This figure takes HA sequences of H2 subtype as an example to illustrate the workflow. In step I, we carry out a PCOORD (Ai) and a phylogenetic analysis (Aii) using the H2HA dataset. Results from the two methods support their division into two groups, H2g1 and H2g2. In step II, we repeat step I using two sub-datasets, H2g1 (Bi and Bii) and H2g2 (Ci and Cii). Bi and Bii show the results from PCOORD and the phylogenetic tree using H2g1. Group H2g1 is further divided into 5 subgroups. Similarly, Ci and Cii display the results from PCOORD and the phylogenetic tree using H2g2, and this group can also be further divided into some smaller subgroups. In step III, we summarize the results into a table (D) and in a tree-like figure (E). Panel E summarizes the phylogenetic diversity of HA sequences of H2 influenza A virus and values after the underlines indicate the numbers of sequences in the group or subgroup. If there are groups can be further divided based on the results of step II, we will repeat step II until there are no distinctly separated groups or the bootstrap values are too low to support further sub-division.doi:10.1371/journal.pone.0014454.g001
We summarized all the groupings in two large tables, one for HA (Table S1) and one for NA (Table S2). These are available from the website: http://myosin.ucd.ie/~shiwf/influenzaclassification/index.html. These tables form the basis of a database with one record for each sequence which stores basic information about each sequence, including its grouping. Table S1 has 16 sections which correspond to 16 HA subtypes, while Table S2 has 9. Each entry records 9 pieces of information. The first column gives the grouping from this analysis. The second column gives the GenBank accession number of the sequence. Columns 3 to 9 give the sequence name, virus host, viral HA and NA subtype, country of isolation, continent and time of isolation. Therefore, for each sequence in the present analysis, if you search using its GenBank accession number, you can find a clear and unambiguous group to which it belongs. In addition, a tree-like figure was drawn to show the simple hierarchy of the groupings for each HA and NA subtype. An example is shown in Figure 1E. The 23 trees for the 23 subtypes are available from http://myosin.ucd.ie/~shiwf/influenzaclassification/index.html.
Phylogenetic diversity of HA and NA genes
In this paper we take 22291 HA sequences and 13345 NA sequences from GenBank. After removing short and low quality sequences, we analyze 18975 HA and 11362 NA sequences (Tables 1 and 2). By far the majority of HA sequences belong to subtypes H1, H3 H5, and H9 which account for ~88% of the total. Approximately 88% of NA sequences belong to N1 and N2. In addition, most sequences are isolated from viruses from North America and Asia, and only a few are isolated from Africa and South America.
H14 and H15 are only represented by 4 and 9 sequences respectively and are not subdivided. All of the subtypes were divided into a total of 280 HA subgroups (Table S1) and 202 NA subgroups (Table S2). Many subgroups only include a few sequences and subgroups composed of one to five sequences account for 32.5% and 36.1% of all HA and NA subgroups, respectively.
We analyze the association of HA and NA subtypes in isolates in different HA and NA subgroups (Figure 2). 140 HA subgroups only include isolates associated with a single NA subtype, while 123 HA subgroups include sequences of at least two NA subtypes (Figure 2A). Similarly, 97 NA subgroups only include sequences associated with a single HA subtype, while 94 NA subgroups include sequences of at least two HA subtypes (Figure 2B).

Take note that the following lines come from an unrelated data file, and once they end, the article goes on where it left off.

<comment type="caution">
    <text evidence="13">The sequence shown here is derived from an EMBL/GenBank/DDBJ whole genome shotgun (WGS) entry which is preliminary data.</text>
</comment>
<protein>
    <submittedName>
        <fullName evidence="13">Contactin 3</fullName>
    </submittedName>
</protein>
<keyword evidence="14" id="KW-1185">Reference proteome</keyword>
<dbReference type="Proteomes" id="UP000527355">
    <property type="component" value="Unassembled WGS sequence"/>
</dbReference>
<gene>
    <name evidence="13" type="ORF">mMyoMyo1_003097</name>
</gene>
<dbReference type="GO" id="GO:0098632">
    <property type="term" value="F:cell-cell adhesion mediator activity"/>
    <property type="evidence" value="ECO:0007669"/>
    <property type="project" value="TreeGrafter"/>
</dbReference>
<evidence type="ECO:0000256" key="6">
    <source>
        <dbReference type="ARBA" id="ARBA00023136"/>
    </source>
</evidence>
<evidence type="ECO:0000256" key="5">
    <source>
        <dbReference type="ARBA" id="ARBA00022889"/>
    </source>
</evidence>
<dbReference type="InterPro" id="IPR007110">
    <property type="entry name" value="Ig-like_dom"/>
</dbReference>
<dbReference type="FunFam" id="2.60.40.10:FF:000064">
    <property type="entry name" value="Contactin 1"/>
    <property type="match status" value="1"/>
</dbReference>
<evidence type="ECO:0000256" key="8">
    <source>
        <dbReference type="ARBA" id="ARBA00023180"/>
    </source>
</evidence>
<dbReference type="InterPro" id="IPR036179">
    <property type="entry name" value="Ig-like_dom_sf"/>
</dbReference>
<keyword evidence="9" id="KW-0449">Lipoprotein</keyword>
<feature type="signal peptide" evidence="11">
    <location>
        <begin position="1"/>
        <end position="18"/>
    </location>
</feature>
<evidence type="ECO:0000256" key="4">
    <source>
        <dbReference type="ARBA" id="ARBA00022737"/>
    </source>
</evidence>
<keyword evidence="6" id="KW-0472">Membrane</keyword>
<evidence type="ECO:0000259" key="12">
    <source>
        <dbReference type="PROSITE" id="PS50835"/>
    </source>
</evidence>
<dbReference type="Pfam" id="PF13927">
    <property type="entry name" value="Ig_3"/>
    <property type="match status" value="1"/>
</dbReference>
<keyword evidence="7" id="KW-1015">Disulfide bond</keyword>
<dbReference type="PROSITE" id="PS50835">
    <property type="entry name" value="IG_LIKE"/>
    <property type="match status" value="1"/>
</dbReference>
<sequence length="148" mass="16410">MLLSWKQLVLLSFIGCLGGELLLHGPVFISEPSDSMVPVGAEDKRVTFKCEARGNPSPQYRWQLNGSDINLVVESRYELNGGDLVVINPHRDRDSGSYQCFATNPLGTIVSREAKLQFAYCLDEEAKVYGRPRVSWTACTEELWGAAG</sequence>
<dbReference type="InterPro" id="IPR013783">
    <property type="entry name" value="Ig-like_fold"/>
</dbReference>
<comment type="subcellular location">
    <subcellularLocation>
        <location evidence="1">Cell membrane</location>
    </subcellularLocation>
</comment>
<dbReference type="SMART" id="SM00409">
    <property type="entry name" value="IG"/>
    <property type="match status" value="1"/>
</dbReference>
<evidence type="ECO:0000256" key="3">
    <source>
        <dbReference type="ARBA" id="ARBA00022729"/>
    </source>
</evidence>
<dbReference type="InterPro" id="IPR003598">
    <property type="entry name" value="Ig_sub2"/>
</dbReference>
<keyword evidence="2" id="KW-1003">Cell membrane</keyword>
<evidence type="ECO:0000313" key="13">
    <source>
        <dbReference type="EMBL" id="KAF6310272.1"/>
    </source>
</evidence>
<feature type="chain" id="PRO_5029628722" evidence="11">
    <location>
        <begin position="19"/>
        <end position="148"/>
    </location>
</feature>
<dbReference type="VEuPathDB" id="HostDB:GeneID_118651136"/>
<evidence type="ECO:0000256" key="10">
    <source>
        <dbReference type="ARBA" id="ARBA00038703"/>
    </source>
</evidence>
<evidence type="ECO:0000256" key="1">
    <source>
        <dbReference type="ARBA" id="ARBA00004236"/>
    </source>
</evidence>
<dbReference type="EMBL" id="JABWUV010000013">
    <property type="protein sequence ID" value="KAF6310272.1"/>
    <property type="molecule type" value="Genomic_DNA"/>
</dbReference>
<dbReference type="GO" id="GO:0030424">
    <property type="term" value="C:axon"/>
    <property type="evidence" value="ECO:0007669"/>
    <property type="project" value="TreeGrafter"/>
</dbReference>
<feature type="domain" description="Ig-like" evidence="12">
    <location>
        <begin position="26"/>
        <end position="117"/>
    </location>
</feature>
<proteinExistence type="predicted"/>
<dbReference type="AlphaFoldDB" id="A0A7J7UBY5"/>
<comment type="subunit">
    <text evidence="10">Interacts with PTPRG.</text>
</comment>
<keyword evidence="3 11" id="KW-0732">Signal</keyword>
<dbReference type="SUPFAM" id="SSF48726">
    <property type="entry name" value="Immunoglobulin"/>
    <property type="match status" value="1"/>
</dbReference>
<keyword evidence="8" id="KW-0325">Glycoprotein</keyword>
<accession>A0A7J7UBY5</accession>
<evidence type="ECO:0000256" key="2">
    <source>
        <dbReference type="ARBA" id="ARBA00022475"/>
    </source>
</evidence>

Figure 2. Phylogenetic diversity indicated by the association of HA and NA subtypes.
Panel A shows the phylogenetic diversity indicated by the NA subtype distribution among HA subgroups, while panel B shows the phylogenetic diversity indicated by the HA subtype distribution among NA subgroups.doi:10.1371/journal.pone.0014454.g002
Generally, most of the results of the classification are consistent with a recent analysis which attempted an overall classification of flu sequences . However, this work is more detailed and comprehensive, especially for the bigger datasets, such as for subtypes H1, H3, H5, H9, N1 and N2.
Phylogenetic diversity of the main subtypes
In detail, H1 is divided into 64 subgroups (Table 3). First, it is divided into four major groups labeled H1g1 to H1g4 (Figure 3). H1g1 is the seasonal human H1N1 influenza group, which largely corresponds to h1.2 in Liu et al . Apart from the 1918 sequences, Liu et al. further divided this lineage into three sublineages, h1.2.2, h1.2.3 and h1.2.5. However, we further divide this group into five subgroups, largely corresponding to the periods 1933~1957, 1948~1984, 1986~2001, 1994~2008 and 2004~2009, respectively. In addition, these five subgroups have been further subdivided in our scheme. In particular, swine influenza viruses of H1N2 subtype isolated from Europe (H1g1.3) also fall within this group, and this is consistent with h1.2.4 reported by Liu et al . H1g2 is composed of sequences from Eurasian pigs and worldwide birds. We further subdivide H1g2 into two subgroups rather than the three sublineages made by Liu et al . In detail, H1g2.1, consisting of nine smaller subgroups, is composed of virus sequences from North American birds. H1g2.2 is composed of seven subgroups, with H1g2.2.1 to H1g2.2.3 including viruses from Eurasian birds and H1g2.2.4 to H1g2.2.7 including viruses from Eurasian pigs. This is better to clarify the avian origin of Eurasian swine influenza , . H1g3 includes classical swine sequences (H1g3.1 to H1g3.3) and pandemic H1N1 human influenza (H1g1.4). Liu et al. subdivided the classical swine lineage into two sublineages, h1.3.1 and h1.3.2. However, we believe that viruses of h1.3.2 have diversified since the late 1990s and should be divided into two subgroups, H1g3.2 and H1g3.3. In particular, viruses of H1g3.3 are the most likely progenitors of the pandemic 2009 H1N1 virus HA genes . Liu et al. classified the 1918 sequences within the seasonal human H1N1 lineage as h1.2.1 . However, due to the discovery that HA of seasonal human H1N1 is not derived from Spanish flu directly , we define the 1918 sequence as an independent group, H1g4.